AMD finally adds hardware accelerated GPU scheduling support to some of its GPUs — three years after the feature first debuted in Windows

AMD Radeon RX 7900 XTX
(Image credit: YouTube - AMD)

If you have an Nvidia graphics card, hardware accelerated GPU scheduling is nothing new — and there's a good chance you already have it enabled. But if you have an AMD graphics card, this feature hasn't existed for the past three years — until now. AMD's newest Adrenalin driver update (version 23.12.1) finally enables support for hardware accelerated GPU scheduling on select AMD graphics cards — specifically, the Radeon RX 7000 series.

To refresh your memory, hardware accelerated GPU scheduling was originally released in 2020 on Windows 10. The tech, as the name suggests, offloads most of the GPU scheduling from the CPU to a dedicated GPU-based scheduling processor. Hardware accelerated GPU scheduling can improve performance and system latency in certain workloads by reducing CPU utilization (or, more specifically, by reducing the overhead of GPU scheduling). 

(Image credit: Future)

It has a fancy name, but this feature isn't a magical "free performance" button. We tested hardware accelerated GPU scheduling when it first launched, and found the gaming performance was virtually identical whether it was turned on or off. We also found that it could cause a drop in performance in some scenarios. In fact, these underwhelming performance benefits are why the feature has largely been overlooked by the gaming community.

The real issue with hardware accelerated GPU scheduling is that programmers have already figured out how to deal with traditional GPU scheduling, masking its performance limitations. Developers and programmers do this by running buffering GPU commands into batches, which can significantly improve CPU and GPU efficiency — think of this as CPU/GPU optimization.

So, what was hardware accelerated GPU scheduling designed to do? It wasn't designed to just improve performance (obviously). Microsoft made it to modernize the graphics subsystem for future systems — this is the feature's real purpose. We're starting to see Microsoft's groundwork take shape today: Nvidia's DLSS frame generation requires hardware accelerated GPU scheduling to be active in order to work. Nvidia didn't disclose exactly why this is the case, but it demonstrates that hardware accelerated GPU scheduling is a critical feature for the future, and is a technology that bleeding-edge graphics technologies are starting to rely on.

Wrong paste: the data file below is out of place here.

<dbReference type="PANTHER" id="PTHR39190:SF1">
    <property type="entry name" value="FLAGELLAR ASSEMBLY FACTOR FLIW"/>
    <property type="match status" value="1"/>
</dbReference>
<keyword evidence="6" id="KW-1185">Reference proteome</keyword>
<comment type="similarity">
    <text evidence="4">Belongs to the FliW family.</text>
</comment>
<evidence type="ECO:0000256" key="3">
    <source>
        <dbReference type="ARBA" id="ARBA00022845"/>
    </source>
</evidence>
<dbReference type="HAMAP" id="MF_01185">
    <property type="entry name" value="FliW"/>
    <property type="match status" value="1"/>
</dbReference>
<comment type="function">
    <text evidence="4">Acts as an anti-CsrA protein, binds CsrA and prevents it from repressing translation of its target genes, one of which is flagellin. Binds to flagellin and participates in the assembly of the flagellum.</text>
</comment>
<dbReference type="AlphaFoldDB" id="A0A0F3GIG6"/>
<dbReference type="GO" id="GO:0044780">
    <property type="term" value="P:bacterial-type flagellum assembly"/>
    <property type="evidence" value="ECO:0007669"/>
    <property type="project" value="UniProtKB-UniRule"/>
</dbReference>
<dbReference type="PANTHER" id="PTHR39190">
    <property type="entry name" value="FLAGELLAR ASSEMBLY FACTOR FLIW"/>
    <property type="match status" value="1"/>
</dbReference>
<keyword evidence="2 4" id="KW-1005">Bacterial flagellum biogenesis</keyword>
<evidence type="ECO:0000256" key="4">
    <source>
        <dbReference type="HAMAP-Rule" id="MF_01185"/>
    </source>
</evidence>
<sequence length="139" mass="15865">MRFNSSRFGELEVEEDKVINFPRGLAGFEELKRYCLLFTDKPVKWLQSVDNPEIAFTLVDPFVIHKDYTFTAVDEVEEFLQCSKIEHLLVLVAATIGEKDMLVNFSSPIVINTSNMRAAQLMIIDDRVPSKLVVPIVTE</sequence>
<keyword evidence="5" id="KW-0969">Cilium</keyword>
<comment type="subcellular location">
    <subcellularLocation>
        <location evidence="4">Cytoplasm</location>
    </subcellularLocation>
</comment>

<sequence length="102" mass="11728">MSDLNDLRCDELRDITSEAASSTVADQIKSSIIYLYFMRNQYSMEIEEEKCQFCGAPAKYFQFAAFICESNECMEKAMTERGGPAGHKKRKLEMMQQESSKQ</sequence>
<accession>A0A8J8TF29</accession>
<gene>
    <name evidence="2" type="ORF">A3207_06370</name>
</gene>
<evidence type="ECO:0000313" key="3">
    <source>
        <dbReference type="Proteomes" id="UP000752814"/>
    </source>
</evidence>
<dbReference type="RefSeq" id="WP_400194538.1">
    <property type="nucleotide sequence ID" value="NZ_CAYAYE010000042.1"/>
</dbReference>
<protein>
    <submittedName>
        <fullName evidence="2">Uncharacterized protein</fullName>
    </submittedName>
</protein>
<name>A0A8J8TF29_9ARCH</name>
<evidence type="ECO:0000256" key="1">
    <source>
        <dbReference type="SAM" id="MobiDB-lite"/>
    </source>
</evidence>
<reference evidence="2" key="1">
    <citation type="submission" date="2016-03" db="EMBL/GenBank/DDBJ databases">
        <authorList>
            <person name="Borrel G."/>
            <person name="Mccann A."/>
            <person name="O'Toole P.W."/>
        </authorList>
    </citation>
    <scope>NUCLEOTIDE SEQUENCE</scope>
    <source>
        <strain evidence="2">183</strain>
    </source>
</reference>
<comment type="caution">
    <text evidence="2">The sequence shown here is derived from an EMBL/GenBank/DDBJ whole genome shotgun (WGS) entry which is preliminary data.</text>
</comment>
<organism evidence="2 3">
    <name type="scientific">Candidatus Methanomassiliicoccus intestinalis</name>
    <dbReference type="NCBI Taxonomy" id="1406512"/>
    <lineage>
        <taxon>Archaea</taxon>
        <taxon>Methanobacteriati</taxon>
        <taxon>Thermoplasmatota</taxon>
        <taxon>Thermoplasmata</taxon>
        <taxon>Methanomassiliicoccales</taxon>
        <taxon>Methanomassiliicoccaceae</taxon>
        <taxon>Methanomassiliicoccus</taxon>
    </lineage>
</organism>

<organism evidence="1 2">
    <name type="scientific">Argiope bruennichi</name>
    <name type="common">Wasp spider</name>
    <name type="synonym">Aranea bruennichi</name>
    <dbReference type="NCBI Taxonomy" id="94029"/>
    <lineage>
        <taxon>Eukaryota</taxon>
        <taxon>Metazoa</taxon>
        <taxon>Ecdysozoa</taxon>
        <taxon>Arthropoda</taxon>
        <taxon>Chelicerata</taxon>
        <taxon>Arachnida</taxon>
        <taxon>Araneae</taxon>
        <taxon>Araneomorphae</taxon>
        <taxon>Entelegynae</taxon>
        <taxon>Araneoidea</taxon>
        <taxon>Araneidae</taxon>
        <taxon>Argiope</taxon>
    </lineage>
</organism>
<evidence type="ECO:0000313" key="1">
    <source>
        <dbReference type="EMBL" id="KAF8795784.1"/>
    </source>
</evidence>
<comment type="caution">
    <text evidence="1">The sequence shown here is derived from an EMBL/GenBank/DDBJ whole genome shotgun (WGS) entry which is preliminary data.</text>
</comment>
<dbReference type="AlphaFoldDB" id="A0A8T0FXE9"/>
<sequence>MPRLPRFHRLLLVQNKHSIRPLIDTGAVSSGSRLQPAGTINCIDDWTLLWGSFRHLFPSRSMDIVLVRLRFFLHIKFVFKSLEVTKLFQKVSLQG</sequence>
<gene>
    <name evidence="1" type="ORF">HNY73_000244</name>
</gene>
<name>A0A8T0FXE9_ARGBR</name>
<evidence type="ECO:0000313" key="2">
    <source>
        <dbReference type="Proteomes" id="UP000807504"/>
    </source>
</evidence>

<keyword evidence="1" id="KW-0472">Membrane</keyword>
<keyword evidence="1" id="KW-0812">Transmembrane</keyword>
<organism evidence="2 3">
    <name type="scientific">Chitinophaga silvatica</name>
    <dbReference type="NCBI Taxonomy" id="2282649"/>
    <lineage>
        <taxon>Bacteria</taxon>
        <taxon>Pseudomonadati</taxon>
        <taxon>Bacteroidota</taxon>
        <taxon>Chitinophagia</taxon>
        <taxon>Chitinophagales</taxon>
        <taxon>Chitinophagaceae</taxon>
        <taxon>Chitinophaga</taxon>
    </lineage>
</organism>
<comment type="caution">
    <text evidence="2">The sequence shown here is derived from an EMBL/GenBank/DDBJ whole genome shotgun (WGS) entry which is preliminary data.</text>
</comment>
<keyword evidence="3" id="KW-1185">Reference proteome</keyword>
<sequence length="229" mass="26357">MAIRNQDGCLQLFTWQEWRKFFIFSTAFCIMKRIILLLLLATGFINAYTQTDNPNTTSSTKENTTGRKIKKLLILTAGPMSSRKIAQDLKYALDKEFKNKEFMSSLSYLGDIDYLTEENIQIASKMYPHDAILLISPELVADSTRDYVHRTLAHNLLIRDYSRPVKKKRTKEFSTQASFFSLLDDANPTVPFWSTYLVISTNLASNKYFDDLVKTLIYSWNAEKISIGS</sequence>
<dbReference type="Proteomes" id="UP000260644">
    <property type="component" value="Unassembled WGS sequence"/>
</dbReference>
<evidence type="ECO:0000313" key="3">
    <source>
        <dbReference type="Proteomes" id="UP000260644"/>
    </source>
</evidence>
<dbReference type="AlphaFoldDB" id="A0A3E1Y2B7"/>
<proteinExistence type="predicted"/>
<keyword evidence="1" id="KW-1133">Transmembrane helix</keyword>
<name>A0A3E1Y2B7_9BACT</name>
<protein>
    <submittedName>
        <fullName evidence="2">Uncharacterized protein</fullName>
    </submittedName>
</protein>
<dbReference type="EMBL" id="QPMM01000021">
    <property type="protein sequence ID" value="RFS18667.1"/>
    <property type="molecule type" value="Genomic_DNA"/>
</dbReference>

Why has AMD decided to support hardware accelerated GPU scheduling now?

The most obvious answer is that AMD is looking to improve the capabilities of its competing frame generation techniques, including AMD Fluid Motion Frames and FSR 3 frame generation. At the moment, both of these technologies work without hardware accelerated GPU scheduling, but we wouldn't be surprised if AMD found that it needs the new GPU scheduling to improve image quality and/or performance of its frame generation technologies — similar to Nvidia, with its DLSS 3 frame generation requirements.

With the new driver update, hardware accelerated GPU scheduling only works on AMD's Radeon RX 7000-series GPUs (not including the RX 7600, at least for now), but we suspect AMD will add support for older GPUs in the future. This could depend on whether RDNA2, RDNA1, and older architectures feature a hardware-based GPU scheduling processor, however. Nvidia began adding these processors back in its GTX 10 series (Pascal architecture), so it's not a stretch to think AMD may have added it in long ago, as well.

Aaron Klotz
Freelance News Writer

Aaron Klotz is a freelance writer for Tom’s Hardware US, covering news topics related to computer hardware such as CPUs, and graphics cards.

  • bolweval
    Finally! ;)
    Reply
  • bit_user
    Nvidia's DLSS frame generation requires hardware accelerated GPU scheduling to be active in order to work. Nvidia didn't disclose exactly why this is the case,
    Perhaps they need it in order to support the GPU sending commands to itself, so as not involve the host CPU.
    Reply